(CNN)Mark Zuckerberg sat down for a joint Senate committee hearing today -- the first of two days on the Hill for the Facebook CEO.
US senators show they know what's up (even if they don't know WhatsApp) during Zuckerberg hearing
Though they didn't quite go full "series of tubes" with it, many observers quickly pointed out that the technological illiteracy of lawmakers was on full display during questioning.
(A reminder: The average age in the US Senate is 61.)
Here are some of the top moments in which lawmakers did their best to speak internet:
Sen. Chuck Grassley: "We have 44 members between our two committees. That may not seem like a large group by Facebook standards, but it is significant here for a hearing in the United States Senate."
Facebook has 2 billion users. They can join groups within the platform. Grassley knows how Facebook works, folks!
Sen. Grassley: "They have moved on from schools, likes and relationship statuses. Today, Facebook has access of data points, ranging from ads that you've clicked on, events you've attended and your location, based upon your mobile device."
Senator, we have all moved on from relationship statuses.
Sen. Bill Nelson: "If you and other social media companies do not get your act in order, none of us are going to have any privacy anymore. That's what we're facing."
Senator Nelson is slightly histrionic here. After all, there are a ton of people who don't have Facebook...
Sen. John Thune: "I'm glad that you all have gotten that message."
Please let this be a Facebook Messenger reference.
Sen. Orrin Hatch: "Well, in my opinion, this is the most ... intense public scrutiny I've seen for a tech-related hearing since the Microsoft hearing that -- that I chaired back in the late 1990s."
What. A. Humblebrag. Just super casually mentioning you chaired an important hearing. But be careful not to date yourself, Senator Hatch! You were a spry young man in your early 60s during that hearing. No current teenagers were even alive then.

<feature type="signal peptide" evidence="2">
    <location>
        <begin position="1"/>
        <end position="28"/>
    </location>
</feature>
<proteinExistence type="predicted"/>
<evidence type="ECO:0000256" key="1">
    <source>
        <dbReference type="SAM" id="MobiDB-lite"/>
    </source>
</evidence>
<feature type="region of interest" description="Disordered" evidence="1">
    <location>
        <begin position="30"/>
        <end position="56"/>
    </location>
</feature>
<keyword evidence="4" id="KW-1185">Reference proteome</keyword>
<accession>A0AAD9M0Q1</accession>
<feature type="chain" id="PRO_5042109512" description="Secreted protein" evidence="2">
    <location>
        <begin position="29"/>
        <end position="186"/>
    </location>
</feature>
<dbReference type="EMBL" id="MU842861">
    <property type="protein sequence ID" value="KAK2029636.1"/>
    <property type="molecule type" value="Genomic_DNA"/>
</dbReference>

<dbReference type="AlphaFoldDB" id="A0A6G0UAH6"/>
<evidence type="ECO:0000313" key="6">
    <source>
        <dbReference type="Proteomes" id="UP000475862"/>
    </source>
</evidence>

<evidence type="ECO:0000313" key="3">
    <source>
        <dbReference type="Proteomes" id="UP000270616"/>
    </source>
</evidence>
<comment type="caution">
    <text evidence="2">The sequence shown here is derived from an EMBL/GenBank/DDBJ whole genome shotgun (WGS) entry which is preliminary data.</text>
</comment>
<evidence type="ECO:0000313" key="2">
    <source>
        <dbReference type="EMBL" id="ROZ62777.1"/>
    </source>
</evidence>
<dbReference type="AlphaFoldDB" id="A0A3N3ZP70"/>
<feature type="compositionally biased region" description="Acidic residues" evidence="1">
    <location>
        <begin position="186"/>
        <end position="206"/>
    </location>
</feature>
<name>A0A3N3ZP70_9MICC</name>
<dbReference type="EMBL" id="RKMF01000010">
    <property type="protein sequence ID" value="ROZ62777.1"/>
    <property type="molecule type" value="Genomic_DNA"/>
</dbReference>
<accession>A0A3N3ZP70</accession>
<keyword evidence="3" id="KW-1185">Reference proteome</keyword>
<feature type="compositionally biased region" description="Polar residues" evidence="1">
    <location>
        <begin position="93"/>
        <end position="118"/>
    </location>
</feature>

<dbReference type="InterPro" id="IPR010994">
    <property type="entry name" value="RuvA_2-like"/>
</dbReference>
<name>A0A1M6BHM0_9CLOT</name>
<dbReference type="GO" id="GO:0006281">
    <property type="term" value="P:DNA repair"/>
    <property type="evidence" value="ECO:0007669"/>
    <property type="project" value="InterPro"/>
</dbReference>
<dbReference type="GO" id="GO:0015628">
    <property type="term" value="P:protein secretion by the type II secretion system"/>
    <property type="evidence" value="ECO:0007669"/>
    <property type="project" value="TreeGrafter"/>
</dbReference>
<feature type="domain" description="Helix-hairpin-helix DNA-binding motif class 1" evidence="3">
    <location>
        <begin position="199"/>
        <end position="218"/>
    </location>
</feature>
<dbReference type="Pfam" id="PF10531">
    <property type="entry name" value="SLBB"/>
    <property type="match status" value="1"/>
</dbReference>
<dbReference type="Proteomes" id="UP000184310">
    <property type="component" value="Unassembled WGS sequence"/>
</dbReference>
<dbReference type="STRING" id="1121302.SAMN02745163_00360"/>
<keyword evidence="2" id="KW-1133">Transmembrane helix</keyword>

Sen. Hatch: "Nothing in life is free. Everything involves trade-offs."
This would be a perfect caption for a #thoughtful #candid Instagram post. Feeling pensive now, might delete later.
Sen. Hatch: "Well, if so, how do you sustain a business model in which users don't pay for your service?"
Zuckerberg: "Senator, we run ads."
Sen. Hatch: "I see. That's great."
Senator Hatch, tell me truthfully, did you just prepare for this hearing by dusting off your notes from that 1998 Microsoft one?
Sen. Maria Cantwell: "Do you know who Palantir is?"
You probably haven't heard of them. They're really obscure and indie. (Actually, they aren't.)
Sen. Lindsey Graham: "Is Twitter the same as what you do?"
I really hope Senator Lindsey Graham was trolling Zuckerberg here. He has to know they aren't the same thing -- and in fact are pretty much mortal enemies, right?
Sen. Graham: "So, Instagram -- you bought Instagram."
Lindsey Graham. He knows all the apps. He's cool. He's hip. He's with it.
Sen. Roy Blunt: "There are days when I wonder if 'Facebook friends' is a little misstated. It doesn't seem like I have those every single day."
This would actually be a really good moody, attention-seeking "vaguebook" post.
Sen. Blunt: "Well, now, that doesn't seem that complicated to me. Now, you -- you understand this better than I do, but maybe -- maybe you can explain to me why that's that -- why that's complicated."
Senator Blunt, re: offline data. Everyone else, re: their friends' "it's complicated" relationship statuses.
Sen. Brian Schatz: "If I'm emailing within WhatsApp, does that ever inform your advertisers?"
OK. So. WhatsApp is encrypted. Also ... are we calling WhatsApp messages emails now? Cool.
Sen. Dan Sullivan: "Are you too powerful? And do you think you're too powerful?"
This reminds me of this scene from the classic teen movie "Mean Girls." So you agree? You think you're really
Sen. Thom Tillis: "I've got 4,900 friends on my Facebook page. I delete the haters and save room for family members and true friends on my personal page, as I'm sure everybody does."
Haters gonna hate. Amiright, Senator Tillis? #ChampagneForMyRealFriends
Sen. Tillis: "I'm a proud member of Facebook, just got a post from my sister on this being National Sibling Day, so I've connected with four or five of my staff while I was giving you my undivided -- or family undivided attention."
If National Sibling Day happens and your siblings don't post about you, does that mean you're legally disowned?
Same. Reading's for nerds.
Sen. John Kennedy: "Your user agreement sucks."
Ah, the old "_____ sucks." Right up there with "Are you trying to ruin my life?" and "You are so embarrassing!"
Sen. Shelley Moore Capito: "You tell your children, once you make that mark in the internet system it never really goes away."
I don't have children, but I don't imagine I would say that, exactly. Stop trying to make "internet system" happen, Senator Capito!